For most of us, carrying the cross is a long and winding road, facing the challenges of living the gospel, rather than dying for it. We learn that true faith and true patriotism are not in the jingoism so often spouted around us, but in the great depths of mystery that undergird our symbols of both God and country. And we are blessed that the Reverent Doctor Martin Luther King, Jr. is in our cloud of witnesses. And I, for one, am glad that a monument to his memory is now part of the Washington Mall, there it educate and inspire new generations. Some may cling to their Bibles. Some may cling to their guns. I prefer to cling to faith, hope and love.

  4. Canadian Thinking Friend Glen Davis sent the following comments by e-mail, which I post here with his permission:

    "Thank you for sharing these hopeful and encouraging and challenging words from MLK. Here in Canada we are facing a Conservative government whose only concern is the bottom line. Never mind the environment; never mind justice and human rights; never mind the just claims of our First Nations. Just get that dirty oil out of the depths of the earth; build pipelines thousands of miles long; get the oil on huge tankers and sell it to China, and don't worry about our grand-children's future.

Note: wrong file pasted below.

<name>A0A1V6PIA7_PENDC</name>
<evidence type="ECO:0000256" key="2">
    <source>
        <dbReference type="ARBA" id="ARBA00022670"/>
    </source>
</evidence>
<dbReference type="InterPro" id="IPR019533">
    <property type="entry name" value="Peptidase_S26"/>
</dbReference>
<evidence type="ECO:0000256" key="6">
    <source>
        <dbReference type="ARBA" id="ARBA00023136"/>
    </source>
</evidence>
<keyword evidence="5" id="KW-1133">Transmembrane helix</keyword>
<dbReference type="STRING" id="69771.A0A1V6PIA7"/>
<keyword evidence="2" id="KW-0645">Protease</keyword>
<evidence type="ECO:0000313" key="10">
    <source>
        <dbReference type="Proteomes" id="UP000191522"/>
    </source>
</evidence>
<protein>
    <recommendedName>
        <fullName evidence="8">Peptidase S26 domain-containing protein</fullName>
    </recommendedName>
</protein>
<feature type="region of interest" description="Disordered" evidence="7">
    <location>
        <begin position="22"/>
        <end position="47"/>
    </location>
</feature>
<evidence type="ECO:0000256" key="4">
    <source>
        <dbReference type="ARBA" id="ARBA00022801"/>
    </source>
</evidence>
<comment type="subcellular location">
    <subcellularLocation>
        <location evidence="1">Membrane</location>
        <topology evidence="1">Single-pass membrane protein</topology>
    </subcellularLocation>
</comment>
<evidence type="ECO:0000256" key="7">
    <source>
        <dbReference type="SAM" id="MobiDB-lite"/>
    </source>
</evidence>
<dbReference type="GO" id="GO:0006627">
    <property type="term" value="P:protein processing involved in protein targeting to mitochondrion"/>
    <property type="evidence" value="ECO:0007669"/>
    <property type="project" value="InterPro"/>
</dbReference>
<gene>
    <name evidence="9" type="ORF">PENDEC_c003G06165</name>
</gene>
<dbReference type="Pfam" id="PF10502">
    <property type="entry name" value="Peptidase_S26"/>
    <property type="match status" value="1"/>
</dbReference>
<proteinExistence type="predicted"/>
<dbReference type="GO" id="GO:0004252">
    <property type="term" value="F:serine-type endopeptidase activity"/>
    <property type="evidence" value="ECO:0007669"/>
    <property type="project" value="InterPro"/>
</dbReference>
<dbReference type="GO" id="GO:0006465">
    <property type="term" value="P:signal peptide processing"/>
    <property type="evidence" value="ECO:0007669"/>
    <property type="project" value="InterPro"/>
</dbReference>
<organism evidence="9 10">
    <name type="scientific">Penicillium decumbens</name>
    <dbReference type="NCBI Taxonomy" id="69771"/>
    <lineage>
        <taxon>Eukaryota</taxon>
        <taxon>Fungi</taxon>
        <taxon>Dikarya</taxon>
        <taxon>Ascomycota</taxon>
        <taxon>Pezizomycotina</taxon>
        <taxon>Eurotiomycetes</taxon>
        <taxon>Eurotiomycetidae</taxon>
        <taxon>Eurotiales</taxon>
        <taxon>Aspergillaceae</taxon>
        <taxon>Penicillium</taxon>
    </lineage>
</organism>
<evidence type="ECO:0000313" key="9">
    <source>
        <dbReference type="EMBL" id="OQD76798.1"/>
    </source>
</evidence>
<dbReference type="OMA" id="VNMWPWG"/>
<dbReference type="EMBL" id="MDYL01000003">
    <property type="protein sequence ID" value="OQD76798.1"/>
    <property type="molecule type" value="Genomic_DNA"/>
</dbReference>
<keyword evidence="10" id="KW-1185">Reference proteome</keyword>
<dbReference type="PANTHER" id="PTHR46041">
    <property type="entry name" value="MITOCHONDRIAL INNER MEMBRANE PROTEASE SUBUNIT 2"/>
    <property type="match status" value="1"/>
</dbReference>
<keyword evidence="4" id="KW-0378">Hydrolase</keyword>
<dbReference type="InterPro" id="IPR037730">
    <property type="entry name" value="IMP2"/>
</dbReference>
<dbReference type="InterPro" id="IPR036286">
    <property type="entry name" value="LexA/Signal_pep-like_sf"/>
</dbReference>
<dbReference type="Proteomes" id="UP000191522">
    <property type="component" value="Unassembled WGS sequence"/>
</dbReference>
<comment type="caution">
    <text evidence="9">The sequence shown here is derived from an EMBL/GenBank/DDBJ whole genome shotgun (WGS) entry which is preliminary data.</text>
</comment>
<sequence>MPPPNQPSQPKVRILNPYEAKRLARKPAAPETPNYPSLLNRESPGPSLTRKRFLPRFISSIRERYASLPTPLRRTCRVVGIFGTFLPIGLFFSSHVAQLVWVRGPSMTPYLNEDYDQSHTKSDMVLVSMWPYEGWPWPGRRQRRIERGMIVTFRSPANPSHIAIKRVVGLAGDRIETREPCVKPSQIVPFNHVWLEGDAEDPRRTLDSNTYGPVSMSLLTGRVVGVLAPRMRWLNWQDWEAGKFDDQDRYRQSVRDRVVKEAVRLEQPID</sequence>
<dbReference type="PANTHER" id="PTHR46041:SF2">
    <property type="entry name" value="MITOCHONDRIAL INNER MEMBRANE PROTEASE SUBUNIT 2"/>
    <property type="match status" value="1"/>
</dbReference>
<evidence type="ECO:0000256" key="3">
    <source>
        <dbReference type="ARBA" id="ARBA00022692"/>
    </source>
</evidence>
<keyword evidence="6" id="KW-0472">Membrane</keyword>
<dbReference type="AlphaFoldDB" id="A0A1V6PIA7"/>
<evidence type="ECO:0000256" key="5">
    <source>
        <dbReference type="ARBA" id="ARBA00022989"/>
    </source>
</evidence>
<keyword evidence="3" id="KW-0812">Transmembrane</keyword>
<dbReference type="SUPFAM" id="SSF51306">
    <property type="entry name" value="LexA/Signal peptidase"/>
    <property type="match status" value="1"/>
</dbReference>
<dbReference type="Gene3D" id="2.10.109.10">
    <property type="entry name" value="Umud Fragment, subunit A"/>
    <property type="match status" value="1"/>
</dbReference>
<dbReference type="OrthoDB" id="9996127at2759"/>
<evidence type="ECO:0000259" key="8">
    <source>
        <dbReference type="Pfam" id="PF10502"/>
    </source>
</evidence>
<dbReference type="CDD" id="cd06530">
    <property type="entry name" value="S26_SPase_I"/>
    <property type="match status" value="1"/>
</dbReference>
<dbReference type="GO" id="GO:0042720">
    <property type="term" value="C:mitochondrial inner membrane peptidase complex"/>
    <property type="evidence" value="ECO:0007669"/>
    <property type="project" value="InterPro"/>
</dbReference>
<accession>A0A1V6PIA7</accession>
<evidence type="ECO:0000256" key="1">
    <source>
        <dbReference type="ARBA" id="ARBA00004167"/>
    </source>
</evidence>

"Sometimes it is hard to hold on to the word that truth (and justice) is the scaffold that will sway the future when such anti-human values carry the sword in our country. But we shall hang on to King's words of hope that justice shall prevail."

  5. Leroy: I got in a conversation yesterday on NPR with two Pulitzer prize winners regarding King. I'm about the 47th minute of this transcript, but best if you listen online